Klymets came out on top of the women’s hammer throw event after a lengthy battle with Poland’s Malwina Kopron and Katarzyna Furmanek, who clinched silver and bronze respectively.
There was a gold medal for Great Britain in the women’s 5000 metres where Jessica Judd eased home to victory in a time of 15:45, ahead of Canada’s Nicole Hutchinson in second and The Netherlands Julia Van Velthoven in third who took silver and bronze respectively.
The men’s events saw a blistering gold medal for Brazil’s Gabriel Constantino, who finished just 0.01 seconds off the Universiade Record in the men’s 110 metres hurdles, coming in front of France’s Wilhem Belocian in second and Japan’s Shunsuke Izumiya in third.
Morocco’s Mounaime Sassioui clinched gold in a competitive men’s 3000 metres steeplechase which saw the South African duo of Rantso Mokopane and Ashley Smith come in second and third for silver and bronze.
The men’s pole vault saw Ernest John Obiena of the Philippines who triumph ahead of Germany’s Torben Blech in second and Belgium’s Ben Joren Broeders in third.
The finals of the 20 kilometre walk saw Australia’s Katie Hayward win the women’s competition, with her teammate Jemima Montag taking silver and Czech’ Anezka Drahotova claiming bronze.
Japan swept the board and clinched all three medals in the men’s 20 kilometre final with Koki Ikeda securing gold, from compatriots Masatora Kawano and Yuta Koga who took silver and bronze respectively.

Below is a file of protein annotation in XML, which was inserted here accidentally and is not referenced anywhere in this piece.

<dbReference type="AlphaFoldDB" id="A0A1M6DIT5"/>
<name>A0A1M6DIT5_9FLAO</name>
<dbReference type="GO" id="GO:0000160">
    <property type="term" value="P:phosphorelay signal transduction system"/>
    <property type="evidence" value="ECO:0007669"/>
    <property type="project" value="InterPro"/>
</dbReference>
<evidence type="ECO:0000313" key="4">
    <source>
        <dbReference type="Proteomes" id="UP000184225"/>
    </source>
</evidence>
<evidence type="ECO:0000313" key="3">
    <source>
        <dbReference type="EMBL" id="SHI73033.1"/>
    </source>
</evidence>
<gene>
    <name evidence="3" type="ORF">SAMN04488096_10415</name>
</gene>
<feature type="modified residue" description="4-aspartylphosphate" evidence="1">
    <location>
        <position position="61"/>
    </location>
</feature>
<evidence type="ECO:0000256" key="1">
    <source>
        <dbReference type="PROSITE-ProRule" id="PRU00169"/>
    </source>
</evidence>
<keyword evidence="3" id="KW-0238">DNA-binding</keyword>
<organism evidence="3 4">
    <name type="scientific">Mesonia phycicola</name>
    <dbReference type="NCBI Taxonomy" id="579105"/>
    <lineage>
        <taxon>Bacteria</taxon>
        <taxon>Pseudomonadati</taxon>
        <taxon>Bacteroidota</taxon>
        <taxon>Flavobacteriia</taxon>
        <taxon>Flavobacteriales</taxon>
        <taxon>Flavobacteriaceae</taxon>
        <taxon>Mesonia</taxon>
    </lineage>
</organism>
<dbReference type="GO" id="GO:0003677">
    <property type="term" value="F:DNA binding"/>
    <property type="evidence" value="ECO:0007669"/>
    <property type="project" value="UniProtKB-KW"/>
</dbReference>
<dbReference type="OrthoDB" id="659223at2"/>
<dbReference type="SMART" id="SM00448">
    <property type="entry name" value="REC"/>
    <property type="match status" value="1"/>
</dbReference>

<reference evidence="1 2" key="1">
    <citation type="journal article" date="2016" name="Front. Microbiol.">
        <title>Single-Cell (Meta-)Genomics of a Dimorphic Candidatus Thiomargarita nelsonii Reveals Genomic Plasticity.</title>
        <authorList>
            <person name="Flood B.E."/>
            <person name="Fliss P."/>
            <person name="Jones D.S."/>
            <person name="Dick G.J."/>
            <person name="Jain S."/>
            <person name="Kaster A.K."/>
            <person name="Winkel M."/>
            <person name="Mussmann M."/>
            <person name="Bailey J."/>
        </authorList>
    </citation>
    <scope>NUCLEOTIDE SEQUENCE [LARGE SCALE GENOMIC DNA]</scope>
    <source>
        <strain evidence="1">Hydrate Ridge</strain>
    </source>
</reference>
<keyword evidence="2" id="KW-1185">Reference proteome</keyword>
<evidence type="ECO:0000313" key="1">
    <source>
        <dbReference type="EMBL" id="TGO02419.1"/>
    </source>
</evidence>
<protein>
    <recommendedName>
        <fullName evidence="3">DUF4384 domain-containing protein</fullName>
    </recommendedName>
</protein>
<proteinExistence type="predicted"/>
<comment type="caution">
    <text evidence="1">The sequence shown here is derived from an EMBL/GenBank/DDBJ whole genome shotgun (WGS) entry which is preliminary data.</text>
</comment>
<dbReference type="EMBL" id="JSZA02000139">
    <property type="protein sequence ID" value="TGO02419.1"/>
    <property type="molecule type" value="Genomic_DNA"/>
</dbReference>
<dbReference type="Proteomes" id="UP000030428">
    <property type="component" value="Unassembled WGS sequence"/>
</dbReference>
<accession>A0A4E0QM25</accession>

The athletics events at the Stadio San Paolo come to a close today (13 July) with the last finals including the men’s long jump and 800 metres, and the women’s high jump and 1500 metres.
In the sailing competitions, Finland claimed gold in mixed fleet racing thanks to a near-perfect performance on the final day of action at iconic Circolo del Remo e della Vela Italia, in the Bay of Naples. Fourth-seeded Austria, the only team to defeat Finland on Friday, moved up two spots to capture silver thanks to a 14-point tally, while Singapore 2 held on to third position with 17 points.
Australia dropped from first to fourth place after racking up 25 points in the four-round final, due in large part to a pair of last-place finishes, this having collected only 48 points in the preliminary stage. Singapore 1 (26 points), Russia (29), Germany (30) and Japan (32) rounded out the top eight.
In the two-race “small final” for positions nine through 16, Switzerland came out on top with six points, followed by Italy 1 (9), South Korea (11), Spain 2 (11), China (16), Spain 1 (18), Italy 2 (20) and France (20).
The compound archery medals were also decided at the Summer Universiade 2019 on Friday, with Estonian siblings Lisell and Robin Jaatma and Mexico’s Andrea Becerra producing the big surprise of the competition.
The Lisells stunned favourites Chen Chieh-Lun and Chen Yi-Hsuan of Chinese Taipei in the mixed team event in a dramatic encounter than ended in a shoot-off.
Shooting over 50 metres in the spectacular setting of the Royal Palace of Caserta, which used to be the residence of the kings of Naples, the Estonians had built up a two-point lead by the half-way stage. The Chinese Taipei duo then dug deep and came back with some formidable accuracy, forcing Robin Jaatma to get a 10 from the last arrow of regulation archery to keep the contest alive. It was initially marked as a nine, but the arrow clipped the line and the judges upped the score. The Estonians hit a perfect 20 in the ensuing shoot-off to claim victory.
In the bronze medal match, the top-seeded Korean pairing of So Chaewon and Kim Jongho recovered from a shaky start to make light work of Kazakhstan, triumphing 149-140.
Mexico’s Andrea Becerra, 18, showed nerves of steel to defeat South Korea’s So Chaewon, the world number eight, 146-141 in the women’s individual compound event. Turkey’s Yesim Bostan, the world number four, beat Kazakhstan’s Diana Makarchuk 145-142 to claim bronze.